Oh, it had. It went from pineapple yellow to phonebook yellow. Those who don't remember, phonebooks used to have yellow pages for businesses. That was the color of my hair.
Fast forward to August, I was counting down the days before my salon appointment and then off to college. The day before we leave, I go into a beautiful, glitzy, well-lit salon and pay an ungodly amount of money to correct my $7.67 mistake.
My hair was brown, glossy, and beautiful. I felt like a goddess.
Days later, I pledge my first choice sorority and began my college career. My corrective color started to fade and I was too afraid to sit in the chair of another stranger for someone else to correct the problem. It was going to have to grow out with pride.
Now, if you don't know me-- my hair is not naturally blonde. Shocking, I know. It's brown, dark brown- let's be honest. As the color faded, the phonebook yellow came out and all I could do, all I could think to do was let that heinous color grow out and cut it off; it was the only way to rid myself of it. My hair stayed in a pony tail or under a hat. But, you can't hide heinous. And my hair, yeah- it was heinous.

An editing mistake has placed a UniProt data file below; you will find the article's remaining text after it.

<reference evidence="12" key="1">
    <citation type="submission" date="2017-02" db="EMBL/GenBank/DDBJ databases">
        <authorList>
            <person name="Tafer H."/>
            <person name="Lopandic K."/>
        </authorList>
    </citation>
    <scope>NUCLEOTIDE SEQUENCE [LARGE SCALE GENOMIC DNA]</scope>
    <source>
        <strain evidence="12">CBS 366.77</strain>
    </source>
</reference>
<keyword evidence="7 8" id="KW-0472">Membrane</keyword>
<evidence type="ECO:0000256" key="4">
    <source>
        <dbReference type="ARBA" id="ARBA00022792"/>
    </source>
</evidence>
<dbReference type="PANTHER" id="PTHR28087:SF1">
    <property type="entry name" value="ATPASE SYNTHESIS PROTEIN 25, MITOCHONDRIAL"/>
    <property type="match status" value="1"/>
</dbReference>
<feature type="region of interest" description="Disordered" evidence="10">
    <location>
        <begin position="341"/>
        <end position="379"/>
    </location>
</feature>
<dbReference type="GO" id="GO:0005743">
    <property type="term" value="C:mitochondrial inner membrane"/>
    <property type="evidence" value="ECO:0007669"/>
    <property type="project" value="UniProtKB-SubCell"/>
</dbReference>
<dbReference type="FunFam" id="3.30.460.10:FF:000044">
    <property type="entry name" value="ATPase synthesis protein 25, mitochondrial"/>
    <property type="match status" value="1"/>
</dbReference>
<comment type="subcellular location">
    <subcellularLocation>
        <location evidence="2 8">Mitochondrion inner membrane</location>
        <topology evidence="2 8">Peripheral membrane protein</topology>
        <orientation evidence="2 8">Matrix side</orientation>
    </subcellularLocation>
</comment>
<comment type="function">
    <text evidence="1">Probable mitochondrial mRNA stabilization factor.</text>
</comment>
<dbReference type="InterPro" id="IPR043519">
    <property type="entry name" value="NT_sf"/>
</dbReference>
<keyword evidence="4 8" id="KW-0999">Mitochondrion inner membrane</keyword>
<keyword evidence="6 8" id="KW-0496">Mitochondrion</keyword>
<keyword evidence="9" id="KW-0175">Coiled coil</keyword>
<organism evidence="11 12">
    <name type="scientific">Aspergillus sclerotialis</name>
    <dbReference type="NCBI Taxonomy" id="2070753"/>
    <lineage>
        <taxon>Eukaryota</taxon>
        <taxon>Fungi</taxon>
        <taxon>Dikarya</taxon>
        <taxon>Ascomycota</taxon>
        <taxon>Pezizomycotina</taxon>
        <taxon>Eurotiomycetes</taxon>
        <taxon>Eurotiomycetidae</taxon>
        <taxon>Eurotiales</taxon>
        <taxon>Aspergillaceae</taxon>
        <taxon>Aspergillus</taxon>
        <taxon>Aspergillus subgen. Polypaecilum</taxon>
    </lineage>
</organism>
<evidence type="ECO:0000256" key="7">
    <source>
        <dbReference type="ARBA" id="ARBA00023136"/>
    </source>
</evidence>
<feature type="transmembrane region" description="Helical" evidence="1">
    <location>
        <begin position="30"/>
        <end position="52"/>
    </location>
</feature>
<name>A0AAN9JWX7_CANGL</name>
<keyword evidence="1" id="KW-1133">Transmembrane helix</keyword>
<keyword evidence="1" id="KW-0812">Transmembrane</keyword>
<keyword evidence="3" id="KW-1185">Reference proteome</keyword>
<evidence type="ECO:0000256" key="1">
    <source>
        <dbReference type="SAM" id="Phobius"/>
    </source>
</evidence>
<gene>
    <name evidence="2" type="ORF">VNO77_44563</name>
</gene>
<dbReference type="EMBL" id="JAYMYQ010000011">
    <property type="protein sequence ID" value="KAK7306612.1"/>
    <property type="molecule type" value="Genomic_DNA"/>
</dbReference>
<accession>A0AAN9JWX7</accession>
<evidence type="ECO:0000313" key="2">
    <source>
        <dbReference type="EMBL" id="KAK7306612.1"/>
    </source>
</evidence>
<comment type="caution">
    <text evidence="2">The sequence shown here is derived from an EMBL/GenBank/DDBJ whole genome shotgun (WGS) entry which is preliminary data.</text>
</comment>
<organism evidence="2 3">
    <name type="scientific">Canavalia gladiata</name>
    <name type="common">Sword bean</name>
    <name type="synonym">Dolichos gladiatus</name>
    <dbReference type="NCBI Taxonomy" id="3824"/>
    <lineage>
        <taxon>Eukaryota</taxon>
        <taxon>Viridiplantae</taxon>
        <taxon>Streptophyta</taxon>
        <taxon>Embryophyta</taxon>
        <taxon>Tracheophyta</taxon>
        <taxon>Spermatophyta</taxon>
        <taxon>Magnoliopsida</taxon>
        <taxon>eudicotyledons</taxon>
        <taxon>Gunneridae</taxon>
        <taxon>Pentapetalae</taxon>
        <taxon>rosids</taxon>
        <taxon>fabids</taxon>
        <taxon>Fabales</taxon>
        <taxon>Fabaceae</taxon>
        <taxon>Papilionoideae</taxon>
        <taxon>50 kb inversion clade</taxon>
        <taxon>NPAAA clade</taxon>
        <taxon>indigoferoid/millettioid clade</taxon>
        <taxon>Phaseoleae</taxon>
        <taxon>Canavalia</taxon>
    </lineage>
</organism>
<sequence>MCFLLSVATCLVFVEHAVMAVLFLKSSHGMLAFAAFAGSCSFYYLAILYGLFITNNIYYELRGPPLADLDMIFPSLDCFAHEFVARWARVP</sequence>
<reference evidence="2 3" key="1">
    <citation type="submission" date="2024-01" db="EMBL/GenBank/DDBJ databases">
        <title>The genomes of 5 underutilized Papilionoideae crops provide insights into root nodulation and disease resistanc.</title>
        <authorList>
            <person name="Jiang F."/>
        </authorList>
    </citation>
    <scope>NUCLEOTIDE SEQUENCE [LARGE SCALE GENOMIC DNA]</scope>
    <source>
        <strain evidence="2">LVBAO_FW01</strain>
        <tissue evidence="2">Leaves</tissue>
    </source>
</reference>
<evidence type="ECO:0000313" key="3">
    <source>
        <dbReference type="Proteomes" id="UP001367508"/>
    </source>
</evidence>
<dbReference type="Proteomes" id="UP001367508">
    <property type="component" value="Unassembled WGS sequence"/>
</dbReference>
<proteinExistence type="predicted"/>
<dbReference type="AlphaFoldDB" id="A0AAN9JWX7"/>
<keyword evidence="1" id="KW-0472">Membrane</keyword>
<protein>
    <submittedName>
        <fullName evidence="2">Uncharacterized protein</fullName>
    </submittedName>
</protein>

When I could finally cut it off, I walked into Great Clips and spent $8 because I did not want one soul to see this happen. I had been embarrassed for long enough.
She asked how much I wanted to cut off. I answered: See that blonde? I want it GONE. She started cutting and cutting and cutting and that yellow fell to the floor. It was the shortest hair I had ever had.
The haircut wasn't that bad, but having the yellow gone made it completely worth it.
Walking back into that million dollar sorority house, my pledge sisters- whom I had not been that well acquainted with- looked at me and commented on how good my hair looked and what a great decision it was to not do my hair again with the blonde. I looked at them and thought, "Ya think I wanted that blonde hair? I had to let it grow out. Ain't no way I liked walking around with two completely different colors of hair on my head."
But, I just said thanks and moved on.
It traumatized me so much that I refused to color my hair again until I had my streak of gray from my first winter in DC, 2010. But, that's another story.